Chamizal Dispute


By: Gladys Gregory and Sheldon B. Liss

Revised by: Alana de Hinojosa

Type: General Entry

Published: 1976

Updated: June 20, 2022


The Chamizal dispute between Mexico and the United States was a land and boundary conflict caused by the meanderings of the Rio Grande between El Paso, Texas, and Ciudad Juárez, Chihuahua. The conflict involved about 600 acres regionally known as “El Chamizal” (Spanish for "Chamiza Thicket") located in El Paso, Texas, between the bed of the Rio Grande as surveyed in 1852 and the present channel of the river. About 100 acres of the tract fell within the business district of the city. The dispute was based on the interpretation of the Treaty of Guadalupe Hidalgo of 1848 and the Treaty of 1884. These agreements specified that the boundary should be down the middle of the river along the deepest channel, regardless of any alterations in the banks or channels. The Treaty of 1884 also provided that the alterations had to result from such gradual natural causes as the erosion of alluvium and not from the cutting off of land by floods or sudden changes in the river's course. This provision followed the long-established doctrine of international law known as “the law of accretion” that stipulates when changes in the course of a boundary river are caused by a deposit of alluvium (a process called accretion), the boundary changes with the river, but when changes are due to avulsion, the old channel remains the boundary.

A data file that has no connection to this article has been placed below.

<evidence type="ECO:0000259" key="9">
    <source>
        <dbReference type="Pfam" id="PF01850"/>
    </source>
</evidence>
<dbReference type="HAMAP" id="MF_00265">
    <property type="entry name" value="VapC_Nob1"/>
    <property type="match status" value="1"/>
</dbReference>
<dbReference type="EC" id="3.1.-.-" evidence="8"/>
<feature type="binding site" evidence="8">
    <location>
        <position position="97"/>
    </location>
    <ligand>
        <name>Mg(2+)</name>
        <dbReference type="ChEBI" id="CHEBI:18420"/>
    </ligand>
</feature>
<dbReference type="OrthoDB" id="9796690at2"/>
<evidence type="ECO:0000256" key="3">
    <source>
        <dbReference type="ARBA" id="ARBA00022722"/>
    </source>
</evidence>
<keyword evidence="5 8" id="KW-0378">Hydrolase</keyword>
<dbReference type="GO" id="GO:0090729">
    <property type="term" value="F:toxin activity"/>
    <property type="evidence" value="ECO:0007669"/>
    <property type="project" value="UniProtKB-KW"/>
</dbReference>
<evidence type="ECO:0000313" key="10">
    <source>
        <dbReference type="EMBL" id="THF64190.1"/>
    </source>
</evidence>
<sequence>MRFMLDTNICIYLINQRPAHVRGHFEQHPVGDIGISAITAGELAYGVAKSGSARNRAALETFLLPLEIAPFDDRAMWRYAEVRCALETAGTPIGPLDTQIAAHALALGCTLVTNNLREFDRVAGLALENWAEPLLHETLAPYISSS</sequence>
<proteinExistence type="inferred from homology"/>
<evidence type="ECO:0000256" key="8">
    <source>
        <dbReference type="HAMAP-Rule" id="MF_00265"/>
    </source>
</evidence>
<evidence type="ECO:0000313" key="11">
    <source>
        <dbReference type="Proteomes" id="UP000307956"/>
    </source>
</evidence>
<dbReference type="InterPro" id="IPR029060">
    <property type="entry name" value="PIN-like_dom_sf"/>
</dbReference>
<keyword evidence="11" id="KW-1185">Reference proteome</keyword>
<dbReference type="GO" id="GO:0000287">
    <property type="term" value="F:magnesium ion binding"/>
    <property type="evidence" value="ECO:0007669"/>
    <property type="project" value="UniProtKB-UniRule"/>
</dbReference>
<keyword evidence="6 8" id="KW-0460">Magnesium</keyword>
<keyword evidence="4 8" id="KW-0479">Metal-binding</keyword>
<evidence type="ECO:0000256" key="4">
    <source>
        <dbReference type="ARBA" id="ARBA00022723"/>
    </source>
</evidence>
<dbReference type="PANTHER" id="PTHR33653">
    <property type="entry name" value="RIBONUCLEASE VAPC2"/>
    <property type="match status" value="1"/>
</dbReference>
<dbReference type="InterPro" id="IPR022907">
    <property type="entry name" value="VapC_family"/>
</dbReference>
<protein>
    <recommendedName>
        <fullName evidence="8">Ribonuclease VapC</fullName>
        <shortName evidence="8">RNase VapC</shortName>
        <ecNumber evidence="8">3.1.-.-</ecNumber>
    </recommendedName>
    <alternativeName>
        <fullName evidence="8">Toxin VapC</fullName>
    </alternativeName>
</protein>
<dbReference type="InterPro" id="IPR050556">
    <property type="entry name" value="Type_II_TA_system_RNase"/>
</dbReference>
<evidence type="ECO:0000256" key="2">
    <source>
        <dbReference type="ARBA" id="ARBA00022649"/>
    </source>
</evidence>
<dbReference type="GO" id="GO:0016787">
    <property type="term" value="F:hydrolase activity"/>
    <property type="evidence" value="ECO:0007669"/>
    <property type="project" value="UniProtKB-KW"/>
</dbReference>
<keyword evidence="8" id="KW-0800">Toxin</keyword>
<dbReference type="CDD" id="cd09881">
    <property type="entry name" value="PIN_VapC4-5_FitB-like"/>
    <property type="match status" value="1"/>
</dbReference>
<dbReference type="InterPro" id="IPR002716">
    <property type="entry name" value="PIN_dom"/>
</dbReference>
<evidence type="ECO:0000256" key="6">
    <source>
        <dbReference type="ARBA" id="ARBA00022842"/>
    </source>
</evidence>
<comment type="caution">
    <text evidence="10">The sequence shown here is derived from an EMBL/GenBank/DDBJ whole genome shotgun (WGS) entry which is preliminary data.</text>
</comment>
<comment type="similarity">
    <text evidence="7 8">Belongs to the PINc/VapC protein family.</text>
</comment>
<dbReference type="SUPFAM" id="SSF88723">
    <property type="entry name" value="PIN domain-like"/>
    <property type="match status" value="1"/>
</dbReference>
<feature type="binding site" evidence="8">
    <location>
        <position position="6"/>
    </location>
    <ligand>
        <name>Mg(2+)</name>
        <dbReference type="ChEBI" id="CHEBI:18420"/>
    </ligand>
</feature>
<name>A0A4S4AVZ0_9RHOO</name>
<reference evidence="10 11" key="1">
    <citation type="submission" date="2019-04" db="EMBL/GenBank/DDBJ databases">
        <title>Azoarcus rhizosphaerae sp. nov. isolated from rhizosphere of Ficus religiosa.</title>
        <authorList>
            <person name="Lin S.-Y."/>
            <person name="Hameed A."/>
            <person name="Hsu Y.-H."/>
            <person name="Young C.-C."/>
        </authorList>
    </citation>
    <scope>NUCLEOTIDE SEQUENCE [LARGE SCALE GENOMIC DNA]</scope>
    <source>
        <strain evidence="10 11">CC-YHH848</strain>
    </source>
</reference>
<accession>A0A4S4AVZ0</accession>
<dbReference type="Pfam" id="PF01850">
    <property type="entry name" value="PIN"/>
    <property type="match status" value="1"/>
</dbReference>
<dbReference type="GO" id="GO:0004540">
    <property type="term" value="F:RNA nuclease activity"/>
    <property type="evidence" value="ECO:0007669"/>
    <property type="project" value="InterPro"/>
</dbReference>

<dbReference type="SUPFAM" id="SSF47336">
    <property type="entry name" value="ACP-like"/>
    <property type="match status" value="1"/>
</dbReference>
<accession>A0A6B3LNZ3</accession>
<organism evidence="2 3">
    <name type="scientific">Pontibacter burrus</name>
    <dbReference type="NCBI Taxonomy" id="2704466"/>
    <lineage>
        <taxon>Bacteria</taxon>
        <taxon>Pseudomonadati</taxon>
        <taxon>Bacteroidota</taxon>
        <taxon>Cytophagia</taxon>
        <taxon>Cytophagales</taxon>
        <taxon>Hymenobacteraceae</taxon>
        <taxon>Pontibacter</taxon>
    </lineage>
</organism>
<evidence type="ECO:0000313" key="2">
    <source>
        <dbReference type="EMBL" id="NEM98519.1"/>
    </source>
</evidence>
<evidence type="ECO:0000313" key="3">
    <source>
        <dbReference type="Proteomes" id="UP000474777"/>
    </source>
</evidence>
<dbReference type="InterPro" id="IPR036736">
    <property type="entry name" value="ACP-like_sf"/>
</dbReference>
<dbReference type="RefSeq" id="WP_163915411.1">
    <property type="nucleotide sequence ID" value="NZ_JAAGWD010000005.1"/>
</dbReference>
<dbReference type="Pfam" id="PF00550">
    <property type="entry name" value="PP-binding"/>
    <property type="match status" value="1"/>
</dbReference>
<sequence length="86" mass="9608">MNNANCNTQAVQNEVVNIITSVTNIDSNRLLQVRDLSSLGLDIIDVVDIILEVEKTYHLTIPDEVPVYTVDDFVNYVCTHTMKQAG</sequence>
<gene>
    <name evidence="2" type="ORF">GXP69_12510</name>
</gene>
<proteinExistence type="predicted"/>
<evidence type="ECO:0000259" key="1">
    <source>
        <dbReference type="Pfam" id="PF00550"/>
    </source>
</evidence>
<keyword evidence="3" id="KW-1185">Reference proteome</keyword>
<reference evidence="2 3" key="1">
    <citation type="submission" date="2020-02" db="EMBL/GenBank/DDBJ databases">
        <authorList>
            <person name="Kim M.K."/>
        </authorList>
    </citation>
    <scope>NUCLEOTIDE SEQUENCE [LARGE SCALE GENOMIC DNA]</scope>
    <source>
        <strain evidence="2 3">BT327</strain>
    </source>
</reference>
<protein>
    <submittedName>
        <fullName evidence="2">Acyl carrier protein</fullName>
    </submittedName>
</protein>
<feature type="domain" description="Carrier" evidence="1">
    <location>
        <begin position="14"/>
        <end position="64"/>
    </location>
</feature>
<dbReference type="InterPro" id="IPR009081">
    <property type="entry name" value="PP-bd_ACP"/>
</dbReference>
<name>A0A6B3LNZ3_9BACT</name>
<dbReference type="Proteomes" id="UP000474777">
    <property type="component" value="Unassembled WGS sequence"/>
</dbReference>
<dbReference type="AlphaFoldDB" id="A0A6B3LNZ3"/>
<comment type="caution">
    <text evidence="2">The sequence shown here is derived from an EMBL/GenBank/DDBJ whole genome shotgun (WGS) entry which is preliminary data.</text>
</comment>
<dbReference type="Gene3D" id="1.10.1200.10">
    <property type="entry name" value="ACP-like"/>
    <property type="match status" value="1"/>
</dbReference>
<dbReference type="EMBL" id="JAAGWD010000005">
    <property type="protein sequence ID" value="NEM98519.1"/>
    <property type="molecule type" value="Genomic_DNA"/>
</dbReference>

Throughout history and well after the river’s designation as the U. S.-Mexico boundary, the Río Grande meandered back and forth across its alluvial plain during seasonal floods. Following the 1852 bi-national survey of the boundary, the river began “transferring” to its northern bank land that had been south of the river in 1848. This land was known to residents of El Paso del Norte (now named Ciudad Juárez) as the Chamizal land grant and the property of Pedro Ignacio Garcia del Barrio, a Mexican farmer whose claim to the land grant dated to 1827. The property itself, however, dated back to 1818 when the Spanish Crown granted the property as a communal edjio to several Spanish citizens in the region—including Ricardo Brusuelas who is often credited for developing the prosperous ranch that would later become El Paso’s First Ward of Chihuahuita. Less known, however, is that the Chamizal land grant provided the namesake for El Paso del Norte’s most northern district, Partido Chamizal, in which the land grant was located where Chihuahuaita is presently.